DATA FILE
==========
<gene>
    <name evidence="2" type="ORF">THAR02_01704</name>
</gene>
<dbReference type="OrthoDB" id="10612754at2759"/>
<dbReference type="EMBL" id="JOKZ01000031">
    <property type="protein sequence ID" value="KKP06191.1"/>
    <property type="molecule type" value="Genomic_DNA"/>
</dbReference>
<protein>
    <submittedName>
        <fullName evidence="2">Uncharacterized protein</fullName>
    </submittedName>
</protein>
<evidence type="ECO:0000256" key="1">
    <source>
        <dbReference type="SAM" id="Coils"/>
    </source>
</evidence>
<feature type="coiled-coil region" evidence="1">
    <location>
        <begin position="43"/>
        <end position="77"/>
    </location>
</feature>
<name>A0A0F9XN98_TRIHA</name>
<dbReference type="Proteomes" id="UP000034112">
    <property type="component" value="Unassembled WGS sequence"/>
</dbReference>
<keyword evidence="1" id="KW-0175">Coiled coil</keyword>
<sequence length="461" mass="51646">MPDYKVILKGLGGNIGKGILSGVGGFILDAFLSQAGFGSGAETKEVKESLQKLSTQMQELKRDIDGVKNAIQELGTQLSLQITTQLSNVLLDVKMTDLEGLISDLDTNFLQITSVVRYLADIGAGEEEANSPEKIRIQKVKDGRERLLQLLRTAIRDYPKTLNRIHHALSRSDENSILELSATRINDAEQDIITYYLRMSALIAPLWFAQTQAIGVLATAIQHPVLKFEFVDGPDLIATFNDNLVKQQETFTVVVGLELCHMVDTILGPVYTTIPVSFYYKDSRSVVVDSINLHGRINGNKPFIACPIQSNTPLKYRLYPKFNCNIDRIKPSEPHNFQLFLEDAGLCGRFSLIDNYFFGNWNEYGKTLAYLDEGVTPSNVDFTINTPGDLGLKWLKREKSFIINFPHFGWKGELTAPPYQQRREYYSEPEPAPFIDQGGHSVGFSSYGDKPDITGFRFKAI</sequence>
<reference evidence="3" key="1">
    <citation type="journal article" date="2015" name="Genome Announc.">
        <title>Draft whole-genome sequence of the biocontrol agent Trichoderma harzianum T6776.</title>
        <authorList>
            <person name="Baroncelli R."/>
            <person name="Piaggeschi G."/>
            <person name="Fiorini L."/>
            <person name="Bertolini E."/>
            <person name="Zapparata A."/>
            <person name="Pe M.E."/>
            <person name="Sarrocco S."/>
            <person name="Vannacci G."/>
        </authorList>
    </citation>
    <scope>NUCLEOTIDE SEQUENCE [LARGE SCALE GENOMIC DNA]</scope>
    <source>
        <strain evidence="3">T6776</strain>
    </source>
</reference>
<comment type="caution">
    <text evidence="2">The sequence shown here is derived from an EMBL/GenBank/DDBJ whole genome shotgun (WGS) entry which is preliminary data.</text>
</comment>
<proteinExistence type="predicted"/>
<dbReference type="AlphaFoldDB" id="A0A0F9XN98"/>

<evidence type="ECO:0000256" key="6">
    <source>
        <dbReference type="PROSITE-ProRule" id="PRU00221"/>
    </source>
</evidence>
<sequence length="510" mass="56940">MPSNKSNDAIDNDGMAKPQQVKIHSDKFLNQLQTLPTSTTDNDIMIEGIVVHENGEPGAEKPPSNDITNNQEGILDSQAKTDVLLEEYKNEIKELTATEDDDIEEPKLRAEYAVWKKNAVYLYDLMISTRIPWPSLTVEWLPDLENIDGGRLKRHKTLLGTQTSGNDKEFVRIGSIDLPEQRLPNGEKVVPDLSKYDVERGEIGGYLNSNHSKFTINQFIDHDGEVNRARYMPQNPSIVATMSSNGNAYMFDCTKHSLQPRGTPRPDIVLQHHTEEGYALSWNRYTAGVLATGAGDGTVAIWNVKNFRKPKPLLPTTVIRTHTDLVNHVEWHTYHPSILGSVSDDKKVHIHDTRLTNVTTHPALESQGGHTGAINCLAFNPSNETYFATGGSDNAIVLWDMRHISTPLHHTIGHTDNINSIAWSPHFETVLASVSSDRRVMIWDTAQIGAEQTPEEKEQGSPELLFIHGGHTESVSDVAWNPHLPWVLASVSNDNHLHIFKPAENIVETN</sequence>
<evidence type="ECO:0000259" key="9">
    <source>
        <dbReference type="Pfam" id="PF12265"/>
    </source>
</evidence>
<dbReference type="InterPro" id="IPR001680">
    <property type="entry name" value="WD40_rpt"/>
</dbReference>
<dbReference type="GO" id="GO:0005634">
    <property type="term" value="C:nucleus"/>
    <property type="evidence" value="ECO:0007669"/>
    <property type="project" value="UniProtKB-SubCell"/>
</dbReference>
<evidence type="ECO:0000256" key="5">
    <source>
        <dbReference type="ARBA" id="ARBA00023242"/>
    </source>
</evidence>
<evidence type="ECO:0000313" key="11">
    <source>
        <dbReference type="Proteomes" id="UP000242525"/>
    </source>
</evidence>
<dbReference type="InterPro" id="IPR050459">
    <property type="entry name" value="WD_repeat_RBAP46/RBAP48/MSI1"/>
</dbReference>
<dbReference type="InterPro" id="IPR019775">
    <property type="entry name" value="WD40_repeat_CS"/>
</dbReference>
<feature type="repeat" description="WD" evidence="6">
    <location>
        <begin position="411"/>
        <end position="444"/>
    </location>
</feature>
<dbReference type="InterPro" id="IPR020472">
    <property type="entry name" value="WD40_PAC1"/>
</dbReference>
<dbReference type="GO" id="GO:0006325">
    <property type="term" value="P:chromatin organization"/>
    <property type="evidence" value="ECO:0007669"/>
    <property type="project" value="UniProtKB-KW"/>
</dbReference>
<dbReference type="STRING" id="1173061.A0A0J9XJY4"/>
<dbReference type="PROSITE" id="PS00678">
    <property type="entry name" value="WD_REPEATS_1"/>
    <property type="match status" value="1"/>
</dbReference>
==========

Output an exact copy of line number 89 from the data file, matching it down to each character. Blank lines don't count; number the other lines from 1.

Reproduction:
</dbReference>